ALBUM REVIEW: Mission Bizarre by Robin B. Czar


Robin B. Czar is a singer/songwriter and guitarist hailing from England. His signature sound is a mix of classic rock like Black Sabbath and W.A.S.P. with more modern rock/metal artists like Marilyn Manson and HIM, though he has very much developed a style of his own. He released his first album Nachtgesange (German for ‘Nocturnal chants’) in 2007 where he gained notoriety for his ‘bizarre positivity’ and followed up with Kiss From The Abyss in 2014.

This album, Mission Bizarre, consists of ten tracks and has been 18 months in the making. Musically, it is fairly conventional in terms of structure and chord progression but it is Robin’s quirky vocal delivery and the songs’ subject matter that provide the ‘bizarre’. First track Your Descent To Hell opens with descending harmonized lead guitar before Robin depicts a horrific Saw-type scenario of someone being operated on without an anaesthetic!

This is followed by the dramatic Requiem which contains some powerful riffs and an excellent guitar solo, with a suitably apocalyptic and Gothic tone to the music. The lyrics even quote from the Dies Irae Latin poem used in religious requiems. Third track Free is rather more conventional, about enjoying new found freedom after jilting a lover, whilst She Loved Too Much is catchy but macabre tale of a girl who ends up killing (and sometimes eating) the ones she loves.

Dr. Dog takes the surrealism to ever greater heights with an odd tale of a super intelligent dog that turns on its owners and gives them a sex change using its knowledge of surgery(!). It’s not a song I’d expect One Direction to be covering anytime soon. Mad Scientist carries on the craziness with lyrics about Dr. Herbert West from the Re-Animator films, though this track is most notable for some extremely good guitar playing.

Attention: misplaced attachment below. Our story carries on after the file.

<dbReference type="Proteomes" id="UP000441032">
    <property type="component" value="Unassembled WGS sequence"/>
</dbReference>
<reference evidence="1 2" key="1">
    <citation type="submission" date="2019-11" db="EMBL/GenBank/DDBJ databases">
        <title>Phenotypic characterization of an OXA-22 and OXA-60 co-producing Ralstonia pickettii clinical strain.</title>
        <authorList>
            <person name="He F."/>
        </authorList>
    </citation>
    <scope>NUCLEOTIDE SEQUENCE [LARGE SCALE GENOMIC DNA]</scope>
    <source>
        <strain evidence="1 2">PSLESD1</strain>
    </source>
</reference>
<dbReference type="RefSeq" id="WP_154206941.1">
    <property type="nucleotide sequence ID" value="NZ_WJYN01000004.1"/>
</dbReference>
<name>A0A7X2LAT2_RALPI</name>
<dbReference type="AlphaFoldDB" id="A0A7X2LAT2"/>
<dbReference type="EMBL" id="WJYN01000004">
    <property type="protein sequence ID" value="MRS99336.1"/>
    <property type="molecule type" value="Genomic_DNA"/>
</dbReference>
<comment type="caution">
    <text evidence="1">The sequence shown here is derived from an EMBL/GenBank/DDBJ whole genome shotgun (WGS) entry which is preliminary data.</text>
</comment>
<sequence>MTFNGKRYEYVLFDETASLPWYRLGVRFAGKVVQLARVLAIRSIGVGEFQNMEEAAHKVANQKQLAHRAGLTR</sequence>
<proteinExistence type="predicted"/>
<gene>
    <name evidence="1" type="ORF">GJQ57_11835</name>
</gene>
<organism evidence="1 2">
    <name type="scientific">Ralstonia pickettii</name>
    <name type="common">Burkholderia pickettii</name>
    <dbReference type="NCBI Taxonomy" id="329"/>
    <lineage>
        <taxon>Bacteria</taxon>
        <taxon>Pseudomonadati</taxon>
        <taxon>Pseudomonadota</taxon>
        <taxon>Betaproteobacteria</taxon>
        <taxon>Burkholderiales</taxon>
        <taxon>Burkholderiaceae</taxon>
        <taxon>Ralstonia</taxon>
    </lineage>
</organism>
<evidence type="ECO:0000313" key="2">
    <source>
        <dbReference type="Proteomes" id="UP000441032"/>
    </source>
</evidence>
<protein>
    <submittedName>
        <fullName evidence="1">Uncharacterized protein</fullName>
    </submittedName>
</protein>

The six minute Grief is a nice change in tone, about the heartbreak of a relationship ending while Kiss Of Death is another pet-themed song – this one is apparently about a cat called Oscar that comforts people about to die. Things get even stranger with Only That One Wish, which claims to have been inspired by then philosopher Rousseau, yet contains rather less than highbrow lyrics, some of which are unprintable here! Closing track Until We Meet Again ends the album on a more serious note, a poignant theme of an old person waiting to be reunited with their departed lover.

Overall, this is an entertaining and refreshing album that breathes new life into the rock/metal genre by combining it with often darkly humorous lyrics and a unique vocal style. Although the ‘bizarre’ theme is manifest throughout, there are a couple of more emotional, sensitive tracks that act as a good contrast. I can see Robin B. Czar building up a strong cult following amongst the rock and metal community.


Alex Faulkner

Verdict: 8.3 out of 10

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